STRANGE STORIES FROM A CHINESE STUDIO. Translated and Annotated by Herbert A. Giles. P'u Sung-ling. Herbert A. Giles.
STRANGE STORIES FROM A CHINESE STUDIO. Translated and Annotated by Herbert A. Giles ...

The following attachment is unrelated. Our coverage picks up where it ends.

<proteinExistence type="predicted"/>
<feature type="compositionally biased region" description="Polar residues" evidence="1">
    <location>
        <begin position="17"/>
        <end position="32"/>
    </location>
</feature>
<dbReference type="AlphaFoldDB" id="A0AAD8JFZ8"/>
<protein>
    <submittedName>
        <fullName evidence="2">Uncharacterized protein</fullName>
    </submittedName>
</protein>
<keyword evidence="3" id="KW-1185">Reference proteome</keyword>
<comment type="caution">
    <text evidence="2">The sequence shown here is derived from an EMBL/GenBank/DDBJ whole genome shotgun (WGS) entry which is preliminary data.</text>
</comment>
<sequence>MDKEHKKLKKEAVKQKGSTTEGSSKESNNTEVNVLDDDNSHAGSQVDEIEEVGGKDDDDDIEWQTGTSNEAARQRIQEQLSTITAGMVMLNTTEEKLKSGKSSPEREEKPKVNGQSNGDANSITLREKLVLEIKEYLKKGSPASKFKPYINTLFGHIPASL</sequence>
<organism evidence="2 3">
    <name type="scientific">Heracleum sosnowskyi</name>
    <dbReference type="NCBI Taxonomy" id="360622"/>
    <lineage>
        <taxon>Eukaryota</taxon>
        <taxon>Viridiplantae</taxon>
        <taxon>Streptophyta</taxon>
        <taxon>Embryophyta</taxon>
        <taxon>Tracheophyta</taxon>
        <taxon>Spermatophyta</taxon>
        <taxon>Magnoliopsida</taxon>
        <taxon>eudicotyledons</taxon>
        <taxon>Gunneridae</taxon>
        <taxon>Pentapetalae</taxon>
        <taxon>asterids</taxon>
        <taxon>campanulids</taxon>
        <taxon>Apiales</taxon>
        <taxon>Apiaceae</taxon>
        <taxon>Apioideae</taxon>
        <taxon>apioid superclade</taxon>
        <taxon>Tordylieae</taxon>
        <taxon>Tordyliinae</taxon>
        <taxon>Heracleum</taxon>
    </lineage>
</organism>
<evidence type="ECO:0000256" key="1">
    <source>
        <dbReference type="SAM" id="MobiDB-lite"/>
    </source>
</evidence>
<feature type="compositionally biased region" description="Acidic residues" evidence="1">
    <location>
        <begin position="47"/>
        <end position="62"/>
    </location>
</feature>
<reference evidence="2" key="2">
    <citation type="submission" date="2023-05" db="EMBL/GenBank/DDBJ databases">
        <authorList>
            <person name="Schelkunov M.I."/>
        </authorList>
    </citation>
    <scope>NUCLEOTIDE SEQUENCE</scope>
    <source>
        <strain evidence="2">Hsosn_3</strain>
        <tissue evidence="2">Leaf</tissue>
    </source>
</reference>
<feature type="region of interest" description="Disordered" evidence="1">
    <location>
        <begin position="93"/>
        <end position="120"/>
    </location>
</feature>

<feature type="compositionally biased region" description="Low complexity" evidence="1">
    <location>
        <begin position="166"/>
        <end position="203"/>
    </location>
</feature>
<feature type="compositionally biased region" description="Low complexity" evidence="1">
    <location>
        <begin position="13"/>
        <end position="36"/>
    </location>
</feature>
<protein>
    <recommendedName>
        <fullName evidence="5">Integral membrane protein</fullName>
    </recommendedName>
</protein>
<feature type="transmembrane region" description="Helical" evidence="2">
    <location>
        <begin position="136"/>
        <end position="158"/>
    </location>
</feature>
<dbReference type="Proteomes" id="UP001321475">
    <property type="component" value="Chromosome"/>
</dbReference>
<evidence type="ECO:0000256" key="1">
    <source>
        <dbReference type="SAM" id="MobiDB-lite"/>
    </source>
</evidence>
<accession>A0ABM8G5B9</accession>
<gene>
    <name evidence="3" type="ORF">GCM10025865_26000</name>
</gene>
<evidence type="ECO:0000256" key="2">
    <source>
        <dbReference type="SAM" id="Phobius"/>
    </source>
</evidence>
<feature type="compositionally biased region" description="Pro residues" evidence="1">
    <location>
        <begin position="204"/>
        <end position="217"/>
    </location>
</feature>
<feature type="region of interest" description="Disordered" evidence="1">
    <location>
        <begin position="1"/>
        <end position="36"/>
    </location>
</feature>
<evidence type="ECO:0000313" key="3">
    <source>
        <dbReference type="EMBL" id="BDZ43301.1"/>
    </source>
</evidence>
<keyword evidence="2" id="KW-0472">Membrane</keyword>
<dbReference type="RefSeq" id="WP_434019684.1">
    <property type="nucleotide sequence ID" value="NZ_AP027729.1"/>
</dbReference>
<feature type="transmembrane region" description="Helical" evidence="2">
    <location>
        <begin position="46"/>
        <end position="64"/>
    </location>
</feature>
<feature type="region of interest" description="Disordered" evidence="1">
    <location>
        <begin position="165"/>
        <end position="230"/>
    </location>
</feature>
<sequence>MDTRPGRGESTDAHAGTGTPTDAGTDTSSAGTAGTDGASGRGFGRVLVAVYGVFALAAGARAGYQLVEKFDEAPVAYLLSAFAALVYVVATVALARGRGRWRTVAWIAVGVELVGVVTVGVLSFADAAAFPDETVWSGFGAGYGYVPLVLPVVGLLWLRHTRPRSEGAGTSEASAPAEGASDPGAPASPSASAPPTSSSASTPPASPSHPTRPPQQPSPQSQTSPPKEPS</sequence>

STRANGE STORIES FROM A CHINESE STUDIO. Translated and Annotated by Herbert A. Giles. London: Thos. de la Rue & Co., 1880. Octavo, two volumes: pp. [i-vii] viii-xi [xii-xiii] xiv-xxxii [1] 2-432; [i-iv] [1] 2-404, original pictorial red cloth, front and spine panels stamped in gold, rear panels stamped in blind, all edges untrimmed. First edition of this translation. The first publication in English of an extensive selection of stories from the classic collection of Chinese stories of the supernatural. Translations of 164 stories from the LIAO-CHAI CHIH-YI based on the Chinese text published by Tan Ming-lun in 1842, collated with the edition of Yü Chi published in 1766. The LIAO-CHAI could be called, in terms of scope and influence, though not style, the 1001 Nights of China. P'u Sung-ling (1640-1715) collected about 500 supernatural tales throughout China during his lifetime. P'u is believed to have completed the majority of the tales about 1679, though he may have added stories as late as 1707. He was too poor to publish his work, but it was circulated in manuscript before it was published posthumously. Sources differ in their account of the year of publication. One source claims the LIAO-CHAI was published by P'u's grandson in 1740. However, the earliest surviving print version was printed in 1766 in Hangzhou. One of the best original-language editions was that of Tan Ming-lun, published in 1842 in sixteen small octavo volumes of about 160 pages each. Before Giles's collection only fifteen of these stories had been published in English versions. Giles (1845-1935) served as a British diplomat in China during most of the last quarter of the nineteenth century, then took a post as professor of Chinese at Cambridge. He was an eminent Sinologist and his translations are careful and copiously annotated, though sometimes a little dry. The stories are often wildly imaginative, with motifs and themes distinctively Oriental. What is perhaps most remarkable is that, although generally very short, the stories never feel abbreviated or sketchy. Modern selections and translations in English have appeared under many different titles. Critics have called Giles's Victorian era translations "prudish" and they have been dismissed as "orientalist bowdlerizations." (These same criticisms apply to more modern translations as well.) Historically, a very important pioneer work. See John Minford and Tong Man, "Whose Strange Stories? P'u Sung-ling (1640-1715), Herbert Giles (1845-1935), and the Liao-chai chih-yi," East Asian History, June/December 1999, numbers 17/18, pp. 1-48. Bleiler (1978), p. 82. Not in Reginald (1979; 1992). A very good copy. A very nice copy of a beautiful book. (#154537).

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